Professors in Ecuador learn teaching tips inspired by Virginia Tech graduate program
Maria Brito has taught business marketing and communications courses at Universidad San Francisco de Quito in Ecuador for the past 10 years.
But she never learned how to be a teacher.
Her university’s partnership with the Graduate School at Virginia Tech, now in its third year, is giving professors like Brito a whole new look at their profession from the lens of a teacher.
“Sometimes you are an expert in your field, but you are not an expert on teaching,” Brito said, who previously worked in the marketing and sales industry.
Brito and 10 of her colleagues spent last week at Virginia Tech as part of the 21st Century Faculty Initiative. In 2016, the first group of faculty from USFQ visited Blacksburg for a week of workshops taught by Virginia Tech professors on everything from communicating science to digital teaching methods. USFQ is a private liberal arts university with about 8,000 students.
The workshops are based on the Graduate School’s Transformative Graduate Education Initiative, which offers students across disciplines a range of programs, courses, and activities to help them succeed and prepare for any profession, not only academia. Karen DePauw, vice president and dean for graduate education, launched the program.
In 2015, USFQ president Carlos Montufar decided to create a model of the Virginia Tech program at his university. The partnership between the two universities was born.
Since then, USFQ created its own center, named Shift, which offers many of these same courses for faculty.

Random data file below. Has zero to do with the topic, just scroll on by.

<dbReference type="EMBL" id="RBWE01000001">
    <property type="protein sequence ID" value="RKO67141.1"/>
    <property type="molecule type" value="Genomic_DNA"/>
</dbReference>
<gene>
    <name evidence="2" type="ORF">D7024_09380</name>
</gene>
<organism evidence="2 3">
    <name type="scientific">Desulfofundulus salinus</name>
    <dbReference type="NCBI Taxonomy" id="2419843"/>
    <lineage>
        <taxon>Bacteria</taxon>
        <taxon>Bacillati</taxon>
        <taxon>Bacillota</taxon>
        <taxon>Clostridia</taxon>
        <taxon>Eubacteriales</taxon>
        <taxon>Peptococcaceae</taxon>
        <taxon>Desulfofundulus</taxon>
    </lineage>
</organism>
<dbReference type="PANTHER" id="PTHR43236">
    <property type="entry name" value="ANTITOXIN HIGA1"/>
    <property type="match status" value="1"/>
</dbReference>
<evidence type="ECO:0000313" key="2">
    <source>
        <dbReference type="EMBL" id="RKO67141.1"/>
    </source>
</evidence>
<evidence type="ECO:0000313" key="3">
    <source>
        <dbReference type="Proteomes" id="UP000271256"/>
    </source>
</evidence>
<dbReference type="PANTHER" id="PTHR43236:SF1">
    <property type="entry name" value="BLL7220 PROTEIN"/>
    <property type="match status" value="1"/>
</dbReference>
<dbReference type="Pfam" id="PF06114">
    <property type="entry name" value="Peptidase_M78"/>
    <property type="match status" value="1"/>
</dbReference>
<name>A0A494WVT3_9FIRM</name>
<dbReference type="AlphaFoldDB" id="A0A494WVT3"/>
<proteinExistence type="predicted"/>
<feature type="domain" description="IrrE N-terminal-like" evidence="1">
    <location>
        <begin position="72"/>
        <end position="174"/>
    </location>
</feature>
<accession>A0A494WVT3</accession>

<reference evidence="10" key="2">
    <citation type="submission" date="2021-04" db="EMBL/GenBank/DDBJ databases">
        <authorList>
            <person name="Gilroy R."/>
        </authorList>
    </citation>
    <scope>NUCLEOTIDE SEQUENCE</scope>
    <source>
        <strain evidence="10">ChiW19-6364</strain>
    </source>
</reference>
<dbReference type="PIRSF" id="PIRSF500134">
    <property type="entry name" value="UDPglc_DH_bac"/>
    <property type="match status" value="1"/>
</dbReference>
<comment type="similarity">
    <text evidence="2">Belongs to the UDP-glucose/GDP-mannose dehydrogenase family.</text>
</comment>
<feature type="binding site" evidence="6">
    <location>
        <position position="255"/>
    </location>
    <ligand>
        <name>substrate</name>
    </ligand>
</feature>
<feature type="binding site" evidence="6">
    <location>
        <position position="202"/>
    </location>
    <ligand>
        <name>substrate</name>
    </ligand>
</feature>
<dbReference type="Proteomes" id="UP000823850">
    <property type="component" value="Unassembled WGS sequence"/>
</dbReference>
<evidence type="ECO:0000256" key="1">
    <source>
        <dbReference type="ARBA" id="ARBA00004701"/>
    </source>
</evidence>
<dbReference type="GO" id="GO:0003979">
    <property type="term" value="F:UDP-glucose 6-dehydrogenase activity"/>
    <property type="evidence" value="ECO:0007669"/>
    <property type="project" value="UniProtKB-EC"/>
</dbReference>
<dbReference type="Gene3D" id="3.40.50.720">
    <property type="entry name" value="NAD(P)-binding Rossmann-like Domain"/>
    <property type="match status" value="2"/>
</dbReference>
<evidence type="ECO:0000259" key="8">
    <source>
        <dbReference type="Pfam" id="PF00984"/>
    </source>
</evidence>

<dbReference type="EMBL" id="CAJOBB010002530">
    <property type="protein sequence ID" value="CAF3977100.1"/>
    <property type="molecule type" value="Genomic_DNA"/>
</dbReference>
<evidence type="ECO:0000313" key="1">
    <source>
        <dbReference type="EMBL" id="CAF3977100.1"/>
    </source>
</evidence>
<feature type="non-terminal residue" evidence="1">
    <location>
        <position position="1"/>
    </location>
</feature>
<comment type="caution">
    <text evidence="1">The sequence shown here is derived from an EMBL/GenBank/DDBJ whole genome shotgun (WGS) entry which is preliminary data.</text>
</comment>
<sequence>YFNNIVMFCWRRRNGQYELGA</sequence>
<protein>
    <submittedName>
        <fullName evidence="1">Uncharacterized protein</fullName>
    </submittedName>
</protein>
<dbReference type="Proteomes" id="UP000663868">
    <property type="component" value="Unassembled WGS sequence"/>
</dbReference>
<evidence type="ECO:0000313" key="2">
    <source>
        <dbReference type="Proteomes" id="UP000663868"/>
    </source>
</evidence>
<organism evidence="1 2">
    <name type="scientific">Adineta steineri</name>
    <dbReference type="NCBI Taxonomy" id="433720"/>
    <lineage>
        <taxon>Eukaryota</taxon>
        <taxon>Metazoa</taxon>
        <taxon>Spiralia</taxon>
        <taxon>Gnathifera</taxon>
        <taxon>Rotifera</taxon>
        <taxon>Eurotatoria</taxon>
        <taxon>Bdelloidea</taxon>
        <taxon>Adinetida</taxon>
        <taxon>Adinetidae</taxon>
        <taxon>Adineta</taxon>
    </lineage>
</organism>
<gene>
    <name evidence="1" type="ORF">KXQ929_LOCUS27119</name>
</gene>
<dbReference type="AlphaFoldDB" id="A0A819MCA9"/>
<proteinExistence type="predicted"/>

DePauw said she is excited that USFQ has embraced the program.
“We have benefitted by seeing how they are doing things and how this kind of program can be implemented in other cultures,” she said. “I believe very much in transforming higher ed. Graduate education should not be what it has been in the past.”
In November, DePauw plans to visit USFQ with a group of Virginia Tech graduate students to see the Shift center and other work at the university.
Even so, last week’s trip to Blacksburg gave many Quito faculty in-depth training and a chance to discuss questions and ideas directly with Virginia Tech faculty through a series of sessions that covered implicit bias, technology in higher education, communicating science, teaching tips, and more.
Take one workshop on mentoring students. Four Virginia Tech professors — Uwe Tauber, a professor in the Department of Physics; Glenda Gillaspy, professor and head of the Department of Biochemistry; Max Stephenson, professor of public and international affairs and director of the Institute for Policy and Governance; and Birgit Scharf, associate professor of biological sciences — talked about tips and strategies. Quito faculty chimed in with their own challenges and questions.
As the sole female faculty member who teaches law at USFQ, Daniela Salazar said female students often come to her for personal advice. What boundaries should professors set, she asked the panel.
Though faculty should work closely with their students, “boundaries are important” in social relationships, Gillaspy said.
In building appropriate relationships, Tauber told the group, he takes his graduate students to lunch, “so they see me as a human being, not just a professor,” he said.
Ricardo Lopez, who teaches math and statistics at USFQ, spends a lot of time mentoring his math students, which can be challenging and at times, frustrating. He said he hoped to glean new ideas from the workshop. “They need to feel that someone is with them,” he said of his students.
Though Quito, the capital of Ecuador, is more than 4,000 miles from Blacksburg, Salazar said she felt a connection with many Hokie professors while on campus last week.
“We all have the same challenges,” she said.
Written by Jenny Kincaid Boone